According to an Attorney General’s news release issued at the time, an investigation into the organization revealed it “misrepresented how and where donations would be spent, and mailed out invoices for pledges that had never been never made. Board members also diverted $33,000 from the charity for out-of-town board meetings in San Diego and Las Vegas, and a Caribbean cruise for board members and their families before a meeting in Florida.”

The state investigation revealed: “...Though funds were solicited nationwide...none of the funds were used to support local fire departments or paramedics. Further, donors who asked were told that 80 to 100 percent of their donation would go to the charity when, in fact, the charity received less than 15 percent. Eighty to ninety percent of the donations received were used to pay for the charity’s fundraising expenses.”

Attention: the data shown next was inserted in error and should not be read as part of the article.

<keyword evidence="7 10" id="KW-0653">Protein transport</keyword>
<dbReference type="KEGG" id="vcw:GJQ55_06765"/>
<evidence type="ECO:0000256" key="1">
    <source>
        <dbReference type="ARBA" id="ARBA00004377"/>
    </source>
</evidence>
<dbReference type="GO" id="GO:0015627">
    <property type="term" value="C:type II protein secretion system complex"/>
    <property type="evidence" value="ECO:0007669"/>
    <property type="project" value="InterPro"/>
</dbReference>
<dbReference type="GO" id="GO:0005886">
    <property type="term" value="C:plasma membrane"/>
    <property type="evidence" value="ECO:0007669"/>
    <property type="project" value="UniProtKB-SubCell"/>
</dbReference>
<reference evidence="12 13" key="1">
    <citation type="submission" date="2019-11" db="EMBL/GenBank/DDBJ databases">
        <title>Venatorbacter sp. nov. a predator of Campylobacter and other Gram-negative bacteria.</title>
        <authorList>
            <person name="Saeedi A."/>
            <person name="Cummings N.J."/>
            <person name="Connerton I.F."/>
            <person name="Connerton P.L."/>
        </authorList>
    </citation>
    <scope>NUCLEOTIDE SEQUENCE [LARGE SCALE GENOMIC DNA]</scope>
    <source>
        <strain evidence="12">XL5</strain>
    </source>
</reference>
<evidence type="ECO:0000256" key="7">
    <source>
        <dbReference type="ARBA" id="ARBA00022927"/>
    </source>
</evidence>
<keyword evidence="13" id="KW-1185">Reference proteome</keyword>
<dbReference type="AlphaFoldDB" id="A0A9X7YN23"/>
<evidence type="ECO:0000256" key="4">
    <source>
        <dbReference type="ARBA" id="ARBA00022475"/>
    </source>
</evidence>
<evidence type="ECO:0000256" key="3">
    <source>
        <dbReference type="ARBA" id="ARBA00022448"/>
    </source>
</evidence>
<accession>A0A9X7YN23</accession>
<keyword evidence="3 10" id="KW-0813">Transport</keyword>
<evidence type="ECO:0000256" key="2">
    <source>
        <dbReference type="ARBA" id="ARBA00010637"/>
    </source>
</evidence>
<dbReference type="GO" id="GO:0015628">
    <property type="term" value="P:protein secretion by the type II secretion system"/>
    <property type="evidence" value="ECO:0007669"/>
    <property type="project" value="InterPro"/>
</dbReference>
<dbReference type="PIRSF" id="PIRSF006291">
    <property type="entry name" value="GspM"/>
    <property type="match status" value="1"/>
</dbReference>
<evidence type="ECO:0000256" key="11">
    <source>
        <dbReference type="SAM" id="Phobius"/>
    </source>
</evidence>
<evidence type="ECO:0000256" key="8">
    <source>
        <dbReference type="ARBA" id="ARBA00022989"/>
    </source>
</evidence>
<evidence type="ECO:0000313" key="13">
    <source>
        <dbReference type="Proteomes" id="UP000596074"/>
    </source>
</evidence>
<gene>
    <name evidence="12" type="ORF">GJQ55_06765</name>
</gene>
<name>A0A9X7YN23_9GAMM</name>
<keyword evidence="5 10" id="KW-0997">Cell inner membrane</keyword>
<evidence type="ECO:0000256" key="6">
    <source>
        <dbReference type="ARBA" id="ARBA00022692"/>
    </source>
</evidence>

The court ordered that through 2013, the charity’s fundraising materials and program expenses be closely monitored. The organization was also ordered not to misrepresent itself.

In 2011, Association for Firefighters and Paramedics reported a revenue of $1.46 million.

When reached by phone Monday, the organization’s president, Michael Gamboa, explained that money raised goes to support hospitals and other organizations that care for burn victims.

Posted on its website are several letters from such organizations. These include Encinitas-based Angel Faces, which puts on a yearly retreat in Corona for girls ages 13 to 19 who have been burned or injured in a traumatic accident. Angel Faces confirmed it has received donations from Association for Firefighters and Paramedics: $750 in 2010 and $1,000 in 2012.